With all due respect to the homeless, where do they get the idea that the city owes them anything? Their sleep-in on the sidewalks around City Hall is an attempt to get the mayor to listen to their plight. They are tired of being swept out from under the bridges, wondering where else to go.

Here’s an idea: How about cleaning up their own acts in order to get into transitional housing? Or doing what it takes to qualify for temporary work? For those who just don’t care about working for a living or getting off the streets, please tell me what the city owes them and why?

To qualify for city services, one must be a participating citizen by paying taxes! Correct me if I’m wrong, but I doubt the homeless fall into this category.

P.D. TAIT Northeast Portland

This decade has left behind those living just one paycheck from the street. Poor credit, an eviction or a felony conviction can leave a person unable to compete in the tightening job and rental markets. Homelessness is a market failure of our current economic system.

The people protesting in front of City Hall are examples of citizens in a democratic society. Laws that push the problems out of sight do nothing to work toward solutions.

Ending homelessness includes advocating affordable housing for people earning less than the poverty level, advocating for jobs for felons, and advocating for more federal, state and local funding for 10-year plans to end homelessness.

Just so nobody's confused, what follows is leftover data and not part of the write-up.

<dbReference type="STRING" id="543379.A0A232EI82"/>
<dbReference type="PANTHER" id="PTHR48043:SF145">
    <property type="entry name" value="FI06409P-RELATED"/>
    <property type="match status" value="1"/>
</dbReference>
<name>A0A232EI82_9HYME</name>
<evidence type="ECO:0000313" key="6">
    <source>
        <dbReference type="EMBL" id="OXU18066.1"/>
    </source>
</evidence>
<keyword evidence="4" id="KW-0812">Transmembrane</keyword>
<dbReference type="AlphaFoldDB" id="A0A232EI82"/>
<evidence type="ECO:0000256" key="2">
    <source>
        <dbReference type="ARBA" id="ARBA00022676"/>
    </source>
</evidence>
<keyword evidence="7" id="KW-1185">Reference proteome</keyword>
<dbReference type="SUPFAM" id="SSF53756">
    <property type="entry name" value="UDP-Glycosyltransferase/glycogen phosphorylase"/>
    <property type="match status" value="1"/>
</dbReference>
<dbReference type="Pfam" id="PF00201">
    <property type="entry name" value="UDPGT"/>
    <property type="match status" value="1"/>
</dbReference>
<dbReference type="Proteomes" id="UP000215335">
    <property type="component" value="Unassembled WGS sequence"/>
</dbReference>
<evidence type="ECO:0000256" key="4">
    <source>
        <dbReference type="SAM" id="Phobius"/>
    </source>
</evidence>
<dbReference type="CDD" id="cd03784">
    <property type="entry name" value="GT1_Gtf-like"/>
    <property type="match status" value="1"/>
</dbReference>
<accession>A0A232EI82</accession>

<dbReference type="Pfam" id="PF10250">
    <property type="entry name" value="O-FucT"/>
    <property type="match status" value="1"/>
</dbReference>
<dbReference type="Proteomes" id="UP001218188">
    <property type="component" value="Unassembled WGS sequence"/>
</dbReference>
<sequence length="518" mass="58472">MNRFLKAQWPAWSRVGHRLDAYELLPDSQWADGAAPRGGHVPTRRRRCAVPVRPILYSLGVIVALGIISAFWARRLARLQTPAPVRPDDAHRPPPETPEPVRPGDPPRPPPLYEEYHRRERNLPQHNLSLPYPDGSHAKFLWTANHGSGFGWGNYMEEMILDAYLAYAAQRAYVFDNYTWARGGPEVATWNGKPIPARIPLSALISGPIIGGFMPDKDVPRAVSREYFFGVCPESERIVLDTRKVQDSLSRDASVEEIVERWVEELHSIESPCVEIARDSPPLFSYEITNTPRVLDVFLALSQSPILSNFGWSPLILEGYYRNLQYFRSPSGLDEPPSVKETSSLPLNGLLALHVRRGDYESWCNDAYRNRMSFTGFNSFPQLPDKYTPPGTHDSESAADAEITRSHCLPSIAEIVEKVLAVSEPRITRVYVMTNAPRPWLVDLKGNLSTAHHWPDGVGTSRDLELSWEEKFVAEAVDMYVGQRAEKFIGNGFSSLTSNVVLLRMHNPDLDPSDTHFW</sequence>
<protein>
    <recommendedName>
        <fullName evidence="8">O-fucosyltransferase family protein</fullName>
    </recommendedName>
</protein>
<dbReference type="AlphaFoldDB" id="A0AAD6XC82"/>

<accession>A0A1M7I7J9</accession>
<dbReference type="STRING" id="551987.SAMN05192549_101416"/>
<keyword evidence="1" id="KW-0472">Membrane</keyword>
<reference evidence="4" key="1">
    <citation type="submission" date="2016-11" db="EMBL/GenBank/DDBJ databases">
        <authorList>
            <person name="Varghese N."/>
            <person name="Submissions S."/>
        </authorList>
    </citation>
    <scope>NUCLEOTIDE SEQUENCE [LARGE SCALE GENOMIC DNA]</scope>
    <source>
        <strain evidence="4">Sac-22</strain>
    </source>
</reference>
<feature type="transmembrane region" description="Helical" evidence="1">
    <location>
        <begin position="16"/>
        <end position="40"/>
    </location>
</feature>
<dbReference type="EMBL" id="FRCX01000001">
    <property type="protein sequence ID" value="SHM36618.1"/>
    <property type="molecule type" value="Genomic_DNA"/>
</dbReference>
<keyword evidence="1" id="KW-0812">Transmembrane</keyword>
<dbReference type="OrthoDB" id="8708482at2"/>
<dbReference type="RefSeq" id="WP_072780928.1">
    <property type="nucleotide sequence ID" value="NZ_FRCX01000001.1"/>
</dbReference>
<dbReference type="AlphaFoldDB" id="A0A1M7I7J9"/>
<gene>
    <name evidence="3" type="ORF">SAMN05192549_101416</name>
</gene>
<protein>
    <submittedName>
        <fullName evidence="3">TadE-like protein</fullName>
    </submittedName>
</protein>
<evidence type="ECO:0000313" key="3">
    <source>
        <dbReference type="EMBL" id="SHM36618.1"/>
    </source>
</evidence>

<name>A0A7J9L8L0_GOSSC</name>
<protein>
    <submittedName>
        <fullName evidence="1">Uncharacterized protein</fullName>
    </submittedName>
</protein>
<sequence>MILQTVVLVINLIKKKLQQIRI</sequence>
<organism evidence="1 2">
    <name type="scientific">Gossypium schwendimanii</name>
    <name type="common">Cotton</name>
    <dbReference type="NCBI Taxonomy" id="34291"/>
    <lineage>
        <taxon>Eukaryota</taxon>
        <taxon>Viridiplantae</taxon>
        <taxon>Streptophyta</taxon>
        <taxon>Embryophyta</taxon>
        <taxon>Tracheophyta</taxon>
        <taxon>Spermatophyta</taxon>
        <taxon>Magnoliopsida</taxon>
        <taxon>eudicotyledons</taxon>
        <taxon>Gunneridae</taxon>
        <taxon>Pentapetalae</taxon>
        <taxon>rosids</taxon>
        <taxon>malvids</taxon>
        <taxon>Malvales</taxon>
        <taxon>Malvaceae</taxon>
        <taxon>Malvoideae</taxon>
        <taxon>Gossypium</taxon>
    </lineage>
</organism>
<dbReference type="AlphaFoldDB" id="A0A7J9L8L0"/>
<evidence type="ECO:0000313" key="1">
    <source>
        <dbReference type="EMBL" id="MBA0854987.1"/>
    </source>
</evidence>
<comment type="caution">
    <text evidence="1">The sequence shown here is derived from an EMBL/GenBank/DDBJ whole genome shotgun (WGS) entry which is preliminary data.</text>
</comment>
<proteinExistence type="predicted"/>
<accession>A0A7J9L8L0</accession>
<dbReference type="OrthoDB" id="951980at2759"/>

DAN NEWTH Southeast Portland

What’s with The Oregonian’s long-term, mean-spirited obsession with Dignity Village, one of Portland’s most visible successes in ending homelessness?

Tuesday’s editorial, “End the slumber party,” attempts to tie legitimate protesters against the city’s slow response to solving homeless issues to just another slap at Dignity Village.

It makes the absurd suggestion that the camping protesters around City Hall amount to an annex to Dignity Village. It is doubtful that any of those folks ever heard of Dignity Village, much less ever been a part of it.

Portland has made some good progress against homelessness. The only way to continue to move forward is for all of us to pull together in this noble effort. Compassionate leadership on all levels is needed now more than ever before.

Homeless campout sparks discussion

Your Tuesday editorial, “End the slumber party,” makes me ashamed to be a Portlander, in a city where the mention of Dignity Village or any organized homeless gathering incurs such public disapproval.

Imagine homeless people having the temerity to expose their lives so publicly!

In response to any outrage that Portland could allow an encampment such as Dignity Village or the “slumber party” around City Hall to exist, I have one question: With no available housing or shelter, where should they go? A piece of cardboard in some fetid alley? A trash-strewn patch of dirt hidden by overgrowth? A condemned, abandoned rat-infested building without water or toilets? And how would their conditions be so much better?

An inspiring model, Dignity Village has peace, order and safety. Closing it would put 60 people back onto the ruthless streets to fend for themselves. Yet, The Oregonian recommends sweeping organized homeless people out of the public view as a far better option. My question is, in which universe?

The “decent” response shouldn’t always be a knee-jerk one.

KEITH VANN Southwest Portland